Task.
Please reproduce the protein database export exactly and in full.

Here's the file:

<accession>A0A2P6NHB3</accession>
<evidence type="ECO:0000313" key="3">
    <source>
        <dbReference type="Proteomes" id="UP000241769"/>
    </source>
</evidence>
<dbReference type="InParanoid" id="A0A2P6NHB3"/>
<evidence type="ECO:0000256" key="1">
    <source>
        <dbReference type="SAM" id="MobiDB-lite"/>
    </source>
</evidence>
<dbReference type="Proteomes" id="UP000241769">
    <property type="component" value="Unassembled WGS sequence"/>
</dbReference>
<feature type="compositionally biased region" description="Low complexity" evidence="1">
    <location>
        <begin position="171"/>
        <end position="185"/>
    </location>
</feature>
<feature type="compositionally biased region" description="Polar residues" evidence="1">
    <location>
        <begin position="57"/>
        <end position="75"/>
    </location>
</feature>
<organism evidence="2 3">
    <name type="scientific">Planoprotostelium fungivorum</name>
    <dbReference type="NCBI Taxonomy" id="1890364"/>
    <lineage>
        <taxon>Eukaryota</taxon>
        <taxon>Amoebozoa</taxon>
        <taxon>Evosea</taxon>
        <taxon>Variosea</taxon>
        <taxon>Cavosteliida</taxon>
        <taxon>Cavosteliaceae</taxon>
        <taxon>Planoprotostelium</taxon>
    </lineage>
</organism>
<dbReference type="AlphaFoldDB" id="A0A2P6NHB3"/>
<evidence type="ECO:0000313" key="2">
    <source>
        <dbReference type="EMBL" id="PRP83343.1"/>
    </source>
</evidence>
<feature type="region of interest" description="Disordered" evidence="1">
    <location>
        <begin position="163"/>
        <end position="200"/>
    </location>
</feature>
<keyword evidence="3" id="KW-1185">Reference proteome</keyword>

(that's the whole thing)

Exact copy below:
<accession>A0A2P6NHB3</accession>
<evidence type="ECO:0000313" key="3">
    <source>
        <dbReference type="Proteomes" id="UP000241769"/>
    </source>
</evidence>
<dbReference type="InParanoid" id="A0A2P6NHB3"/>
<evidence type="ECO:0000256" key="1">
    <source>
        <dbReference type="SAM" id="MobiDB-lite"/>
    </source>
</evidence>
<dbReference type="Proteomes" id="UP000241769">
    <property type="component" value="Unassembled WGS sequence"/>
</dbReference>
<feature type="compositionally biased region" description="Low complexity" evidence="1">
    <location>
        <begin position="171"/>
        <end position="185"/>
    </location>
</feature>
<feature type="compositionally biased region" description="Polar residues" evidence="1">
    <location>
        <begin position="57"/>
        <end position="75"/>
    </location>
</feature>
<organism evidence="2 3">
    <name type="scientific">Planoprotostelium fungivorum</name>
    <dbReference type="NCBI Taxonomy" id="1890364"/>
    <lineage>
        <taxon>Eukaryota</taxon>
        <taxon>Amoebozoa</taxon>
        <taxon>Evosea</taxon>
        <taxon>Variosea</taxon>
        <taxon>Cavosteliida</taxon>
        <taxon>Cavosteliaceae</taxon>
        <taxon>Planoprotostelium</taxon>
    </lineage>
</organism>
<dbReference type="AlphaFoldDB" id="A0A2P6NHB3"/>
<evidence type="ECO:0000313" key="2">
    <source>
        <dbReference type="EMBL" id="PRP83343.1"/>
    </source>
</evidence>
<feature type="region of interest" description="Disordered" evidence="1">
    <location>
        <begin position="163"/>
        <end position="200"/>
    </location>
</feature>
<keyword evidence="3" id="KW-1185">Reference proteome</keyword>